Oregon Gov. Kate Brown is embracing a proposal by the Oregon Health Authority to raise cigarette taxes — but she’s rejecting the agency’s bid to raise alcohol taxes.
Brown said she buys the agency’s argument that smoking is a major factor in driving up health care costs in Oregon and that tobacco taxes should play a bigger role in helping fund the Oregon Health Plan.
But the governor said that increasing taxes on beer, wine and cider faces too many political hurdles.
“I know the beer and wine tax hasn’t been increased in 30-plus years,” Brown said during a conference call with reporters Friday. “The challenge for that particular arena is that we just don’t get enough bang for the buck … It’s a tough fight at the Legislature and we’re not likely to be successful.”
Brown is referring to the fact that even if a bill passes the Legislature, it can still wind up on the ballot if opponents collect enough signatures for a referendum.
The governor said she is finalizing her budget, which she plans to release on Nov. 28. She did not provide any specifics on a cigarette tax hike. But people familiar with the discussions said it will follow along the lines of the proposal made by the health authority.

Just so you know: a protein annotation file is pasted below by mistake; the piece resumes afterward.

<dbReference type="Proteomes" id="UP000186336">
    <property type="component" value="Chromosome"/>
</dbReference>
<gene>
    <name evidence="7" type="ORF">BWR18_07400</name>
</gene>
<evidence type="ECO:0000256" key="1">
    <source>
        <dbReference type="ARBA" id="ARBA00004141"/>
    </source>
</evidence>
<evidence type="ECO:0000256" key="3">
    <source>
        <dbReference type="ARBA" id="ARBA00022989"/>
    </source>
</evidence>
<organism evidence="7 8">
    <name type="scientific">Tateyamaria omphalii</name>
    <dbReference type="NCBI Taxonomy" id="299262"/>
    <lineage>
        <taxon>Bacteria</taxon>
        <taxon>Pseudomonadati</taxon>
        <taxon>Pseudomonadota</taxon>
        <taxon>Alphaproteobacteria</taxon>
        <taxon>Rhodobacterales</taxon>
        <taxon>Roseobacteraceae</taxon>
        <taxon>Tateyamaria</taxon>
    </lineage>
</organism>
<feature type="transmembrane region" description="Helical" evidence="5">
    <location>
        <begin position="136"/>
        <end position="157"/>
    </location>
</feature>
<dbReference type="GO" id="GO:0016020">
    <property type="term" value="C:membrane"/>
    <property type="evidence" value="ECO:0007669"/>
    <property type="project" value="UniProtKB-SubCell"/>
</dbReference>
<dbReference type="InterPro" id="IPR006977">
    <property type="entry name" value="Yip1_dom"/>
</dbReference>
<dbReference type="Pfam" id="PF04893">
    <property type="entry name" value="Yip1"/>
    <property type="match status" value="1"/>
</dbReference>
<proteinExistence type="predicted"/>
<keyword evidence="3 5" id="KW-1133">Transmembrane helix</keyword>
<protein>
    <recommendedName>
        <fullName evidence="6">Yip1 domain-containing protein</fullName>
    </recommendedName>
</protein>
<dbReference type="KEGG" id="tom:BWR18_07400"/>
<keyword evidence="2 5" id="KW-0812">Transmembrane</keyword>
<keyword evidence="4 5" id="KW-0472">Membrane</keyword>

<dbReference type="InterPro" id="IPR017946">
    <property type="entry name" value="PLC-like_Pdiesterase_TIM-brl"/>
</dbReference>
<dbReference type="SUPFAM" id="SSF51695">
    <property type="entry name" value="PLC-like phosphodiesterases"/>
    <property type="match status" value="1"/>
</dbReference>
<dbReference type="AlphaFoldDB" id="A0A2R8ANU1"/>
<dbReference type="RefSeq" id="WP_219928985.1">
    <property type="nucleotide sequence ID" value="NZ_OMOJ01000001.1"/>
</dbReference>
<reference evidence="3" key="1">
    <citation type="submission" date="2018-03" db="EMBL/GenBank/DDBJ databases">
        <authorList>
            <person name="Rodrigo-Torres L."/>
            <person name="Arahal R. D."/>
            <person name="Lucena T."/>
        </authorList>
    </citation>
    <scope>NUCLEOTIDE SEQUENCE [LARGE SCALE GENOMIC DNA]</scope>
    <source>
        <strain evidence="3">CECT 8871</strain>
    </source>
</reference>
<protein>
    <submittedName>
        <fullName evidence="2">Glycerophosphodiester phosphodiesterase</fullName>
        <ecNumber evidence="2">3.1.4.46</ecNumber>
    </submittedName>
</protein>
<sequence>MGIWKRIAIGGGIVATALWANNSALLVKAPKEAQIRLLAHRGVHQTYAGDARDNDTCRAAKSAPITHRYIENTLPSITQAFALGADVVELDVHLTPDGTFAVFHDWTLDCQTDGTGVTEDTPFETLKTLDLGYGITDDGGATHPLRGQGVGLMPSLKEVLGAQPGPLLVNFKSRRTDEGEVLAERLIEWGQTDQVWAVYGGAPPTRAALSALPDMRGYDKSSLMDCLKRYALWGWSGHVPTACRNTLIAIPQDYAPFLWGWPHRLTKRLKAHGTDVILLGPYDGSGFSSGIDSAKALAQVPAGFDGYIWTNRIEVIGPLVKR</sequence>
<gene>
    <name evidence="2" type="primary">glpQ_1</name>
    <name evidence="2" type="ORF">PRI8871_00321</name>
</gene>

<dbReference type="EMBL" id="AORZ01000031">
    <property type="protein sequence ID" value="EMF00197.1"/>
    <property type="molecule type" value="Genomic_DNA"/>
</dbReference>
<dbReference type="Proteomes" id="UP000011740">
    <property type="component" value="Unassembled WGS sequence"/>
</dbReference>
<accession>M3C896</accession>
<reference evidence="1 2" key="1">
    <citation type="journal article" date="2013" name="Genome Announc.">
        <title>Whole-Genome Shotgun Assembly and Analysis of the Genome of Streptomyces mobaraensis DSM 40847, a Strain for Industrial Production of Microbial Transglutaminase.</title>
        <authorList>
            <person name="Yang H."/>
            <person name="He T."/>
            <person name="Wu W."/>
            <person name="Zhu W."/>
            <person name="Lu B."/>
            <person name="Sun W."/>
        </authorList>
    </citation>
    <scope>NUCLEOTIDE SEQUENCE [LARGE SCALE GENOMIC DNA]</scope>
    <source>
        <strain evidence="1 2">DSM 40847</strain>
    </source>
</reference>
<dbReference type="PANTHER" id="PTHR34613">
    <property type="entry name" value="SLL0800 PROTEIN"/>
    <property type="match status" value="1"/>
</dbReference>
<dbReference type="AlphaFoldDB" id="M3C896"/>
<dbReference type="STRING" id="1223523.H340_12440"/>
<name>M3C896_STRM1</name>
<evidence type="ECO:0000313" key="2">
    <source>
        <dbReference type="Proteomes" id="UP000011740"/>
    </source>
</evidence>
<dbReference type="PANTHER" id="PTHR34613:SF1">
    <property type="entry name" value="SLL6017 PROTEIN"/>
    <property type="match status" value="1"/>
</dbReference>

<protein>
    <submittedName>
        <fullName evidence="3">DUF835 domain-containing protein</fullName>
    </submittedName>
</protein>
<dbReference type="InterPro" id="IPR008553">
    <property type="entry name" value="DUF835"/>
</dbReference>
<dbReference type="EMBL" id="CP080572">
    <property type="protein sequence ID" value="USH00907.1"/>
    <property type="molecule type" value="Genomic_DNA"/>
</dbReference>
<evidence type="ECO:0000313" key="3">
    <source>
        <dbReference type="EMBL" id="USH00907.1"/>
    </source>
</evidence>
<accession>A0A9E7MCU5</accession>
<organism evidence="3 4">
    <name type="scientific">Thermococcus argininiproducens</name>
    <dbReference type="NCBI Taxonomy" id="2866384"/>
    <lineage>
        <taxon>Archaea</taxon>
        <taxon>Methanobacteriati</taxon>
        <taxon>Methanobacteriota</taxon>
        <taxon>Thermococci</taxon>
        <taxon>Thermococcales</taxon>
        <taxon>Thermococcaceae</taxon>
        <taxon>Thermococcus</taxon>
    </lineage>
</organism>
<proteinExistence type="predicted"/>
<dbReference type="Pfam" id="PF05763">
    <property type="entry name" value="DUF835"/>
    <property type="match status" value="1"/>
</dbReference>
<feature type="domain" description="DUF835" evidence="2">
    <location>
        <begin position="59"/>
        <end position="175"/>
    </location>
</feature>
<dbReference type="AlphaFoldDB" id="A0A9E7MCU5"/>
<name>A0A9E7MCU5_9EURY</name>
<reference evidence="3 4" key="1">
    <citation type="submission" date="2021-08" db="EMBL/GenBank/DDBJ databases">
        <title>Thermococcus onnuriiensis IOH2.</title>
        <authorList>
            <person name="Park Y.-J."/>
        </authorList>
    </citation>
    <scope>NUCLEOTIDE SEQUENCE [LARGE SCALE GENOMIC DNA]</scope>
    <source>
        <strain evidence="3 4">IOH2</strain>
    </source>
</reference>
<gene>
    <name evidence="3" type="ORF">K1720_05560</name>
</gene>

Agency leaders proposed raising the state tax — now set at $1.33 per pack — by $2. That would put Oregon much closer to California and Washington, both of which levy taxes of around $3.50 a pack.
The agency estimates that this would raise $293 million in the next two-year budget cycle and help discourage people from smoking. It estimates that the tax hike would help cut smoking among members of the Oregon Health Plan — which covers low-income residents — and save more than $50 million a year in the plan’s costs.
Public health groups have also long pushed for increases in beer and wine taxes, which are among the lowest in the country. But they’ve always faced a lot of political pushback from the craft beer and winemaking industries, both of which have become nationally prominent. Beer and wine distributors are also major donors to legislative campaigns.
The health authority proposed beer, wine and cider taxes that would raise retail prices by about 10 percent. Under the agency’s proposal, the tax would also automatically rise with inflation.
Lawmakers will take up the governor’s budget after their session begins in January.